Kevin Bloomfield, who farms the 89ha Choon Farm on the Lizard Peninsula has grown maize for several years and the crop is taking on a greater importance as he moves to block calving with his 130 cow herd.
The move from all year round calving is designed to simplify the overall system and improve use of grazing and milk from forage. The farm is prone to drying out and grass can be in short supply in the late summer.
“By calving from August onwards we can bring cows straight onto winter rations and move them out to grass in the spring when they are safely in calf,” Kevin explains. “They will be drying off as grass runs short.
“Our aim is to feed a consistent diet at peak lactation and while cows are being served as this gives fewer problems than having to manage variable quality grazing, as was often the case when we calved all year round.”
The winter diet is a TMR comprising maize and grass silage, fodder beet, barley and a 40% protein blend. In previous years, maize has not been available as cows were housed so the diet would initially contain higher proportions of grass and fodder beet. The aim now is to increase maize production to allow feeding all year round.
In 2015 Kevin grew 13ha, an increase on 2014. In 2016 he plans to grow around 16ha.
“This year we harvested 600 tonnes which means we will have some for buffer feeding as well as silage available to use with fresh calvers in August and September before we can add the 2016 crop to the diet. As we are growing a greater proportion of maize, we must be sure we maximise the tonnage of quality feed available and that it can be harvested in time, making variety choice a crucial management decision.”
Kevin explains it is important to get maize planted early so is looking for good early vigour. He also needs an early maturing variety to ensure the crop dries down quickly. He says that being close to the coast in Cornwall he sees very little drying down of maize after mid-October.
“We won’t consider anything later than maturity class 10 but also want a variety that will deliver good yields of high quality silage with a high energy content and good starch levels. We used to grow 3-4 varieties but I think that the fields being used have far more influence on how the crop will perform and now will grow a single variety.”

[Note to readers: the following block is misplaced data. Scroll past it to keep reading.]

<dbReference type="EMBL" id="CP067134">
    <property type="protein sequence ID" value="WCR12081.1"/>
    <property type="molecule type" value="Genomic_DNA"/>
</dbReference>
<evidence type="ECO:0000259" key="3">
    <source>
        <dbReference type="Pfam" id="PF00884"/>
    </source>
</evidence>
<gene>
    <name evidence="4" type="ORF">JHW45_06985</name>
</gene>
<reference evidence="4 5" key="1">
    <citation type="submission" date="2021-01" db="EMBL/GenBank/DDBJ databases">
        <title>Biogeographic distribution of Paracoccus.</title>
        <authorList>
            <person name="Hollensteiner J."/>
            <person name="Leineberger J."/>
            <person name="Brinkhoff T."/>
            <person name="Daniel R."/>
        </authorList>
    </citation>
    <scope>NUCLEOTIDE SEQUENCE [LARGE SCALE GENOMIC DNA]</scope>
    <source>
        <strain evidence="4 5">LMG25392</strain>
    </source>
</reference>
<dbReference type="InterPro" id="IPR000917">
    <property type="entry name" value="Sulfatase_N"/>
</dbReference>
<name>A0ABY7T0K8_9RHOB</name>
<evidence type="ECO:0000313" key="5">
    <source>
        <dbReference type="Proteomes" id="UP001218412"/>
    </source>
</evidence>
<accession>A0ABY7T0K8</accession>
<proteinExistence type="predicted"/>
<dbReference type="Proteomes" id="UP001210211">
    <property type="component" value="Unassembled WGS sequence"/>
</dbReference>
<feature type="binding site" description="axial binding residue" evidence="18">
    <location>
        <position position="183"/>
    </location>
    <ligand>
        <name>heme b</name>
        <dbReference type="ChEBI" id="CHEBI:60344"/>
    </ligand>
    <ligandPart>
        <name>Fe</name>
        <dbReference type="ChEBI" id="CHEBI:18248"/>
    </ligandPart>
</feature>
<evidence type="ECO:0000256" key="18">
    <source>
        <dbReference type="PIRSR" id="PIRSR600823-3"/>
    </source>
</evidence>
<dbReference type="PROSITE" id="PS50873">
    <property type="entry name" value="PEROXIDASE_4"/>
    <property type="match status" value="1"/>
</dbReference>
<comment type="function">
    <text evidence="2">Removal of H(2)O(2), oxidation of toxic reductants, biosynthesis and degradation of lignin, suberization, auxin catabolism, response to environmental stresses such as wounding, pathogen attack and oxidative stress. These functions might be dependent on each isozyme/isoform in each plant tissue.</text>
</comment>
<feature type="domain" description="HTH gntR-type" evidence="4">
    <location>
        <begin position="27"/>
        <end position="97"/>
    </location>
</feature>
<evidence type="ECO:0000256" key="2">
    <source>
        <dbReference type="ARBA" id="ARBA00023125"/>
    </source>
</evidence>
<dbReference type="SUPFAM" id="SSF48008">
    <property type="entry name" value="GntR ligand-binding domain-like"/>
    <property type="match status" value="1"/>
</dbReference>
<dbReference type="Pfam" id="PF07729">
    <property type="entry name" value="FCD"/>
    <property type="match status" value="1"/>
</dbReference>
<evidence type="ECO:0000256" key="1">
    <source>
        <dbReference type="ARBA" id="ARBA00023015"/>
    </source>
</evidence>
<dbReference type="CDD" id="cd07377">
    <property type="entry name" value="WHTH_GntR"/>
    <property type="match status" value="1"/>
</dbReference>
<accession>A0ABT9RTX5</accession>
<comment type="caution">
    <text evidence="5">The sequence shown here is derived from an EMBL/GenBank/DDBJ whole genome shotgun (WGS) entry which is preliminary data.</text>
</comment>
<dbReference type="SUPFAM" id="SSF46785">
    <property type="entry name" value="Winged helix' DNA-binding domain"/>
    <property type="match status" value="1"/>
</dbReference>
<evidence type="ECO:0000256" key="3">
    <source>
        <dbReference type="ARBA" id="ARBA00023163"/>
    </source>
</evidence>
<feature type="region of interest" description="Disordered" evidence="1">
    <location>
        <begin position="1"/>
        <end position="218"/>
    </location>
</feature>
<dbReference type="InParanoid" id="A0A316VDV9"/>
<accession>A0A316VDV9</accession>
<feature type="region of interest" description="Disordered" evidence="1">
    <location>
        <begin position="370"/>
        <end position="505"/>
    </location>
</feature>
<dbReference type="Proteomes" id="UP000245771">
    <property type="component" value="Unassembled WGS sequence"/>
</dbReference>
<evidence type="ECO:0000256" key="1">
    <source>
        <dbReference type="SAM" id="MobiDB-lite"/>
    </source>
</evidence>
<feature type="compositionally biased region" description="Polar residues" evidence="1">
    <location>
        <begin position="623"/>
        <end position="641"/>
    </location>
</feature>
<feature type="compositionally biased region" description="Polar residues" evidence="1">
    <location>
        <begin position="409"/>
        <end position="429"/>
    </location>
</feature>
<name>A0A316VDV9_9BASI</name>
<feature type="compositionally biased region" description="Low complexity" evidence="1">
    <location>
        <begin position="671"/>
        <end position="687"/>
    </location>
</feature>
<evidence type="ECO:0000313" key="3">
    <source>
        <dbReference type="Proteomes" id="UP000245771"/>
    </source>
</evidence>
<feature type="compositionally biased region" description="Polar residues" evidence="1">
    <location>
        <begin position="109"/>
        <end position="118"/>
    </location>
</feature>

Variety selection is a discussion with Alan Moore from ACT who explains that after trialling the variety in 2014, the farm grows the LG variety Glory exclusively.
“Two years ago we tried a proportion of Glory as it meets all our criteria, being maturity class 10 and scoring 7.5 for early vigour, combined with high starch
content and excellent fibre digestibility,” Alan explains. “It is the top ranked variety for starch yield and produces high dry matter yields. It is 4th highest on the BSPB/NIAB List for ME yield.”
The Glory was drilled on 15th May which is about normal for the farm and harvested on 11th October, being incorporated into the TMR from early November.
“The crop looked good for the year and was all ready to cut,” Kevin continues. “The plant was a little green but the cobs were a good size and had ripened evenly. It has analysed well (see table)”
Kevin focusses on making the best quality forage and minimising waste. The maize clamp has concrete side walls and the forage was covered with an oxygen barrier and plastic sheeting.
To reduce aerobic spoilage the crop is treated with Ecocorn. “I don’t think you need an additive to encourage more rapid maize fermentation, but we want to keep the face cool, especially in the summer. There is no point investing in feed and then wasting it. We have also reduced the face width to 32 feet to help reduce spoilage.
“By focussing on variety selection we can ensure we produce a high quality feed to act as the foundation of our feeding system right through the year but especially in the crucial early lactation period,” Kevin concludes.
Choon Farm LG Glory analysis 2015
|Dry matter (%)||28.5|
|D Value (%)||73.3|
|Starch degradability (%)||74.7|
|Intake potential (G/kg ML)||102.4|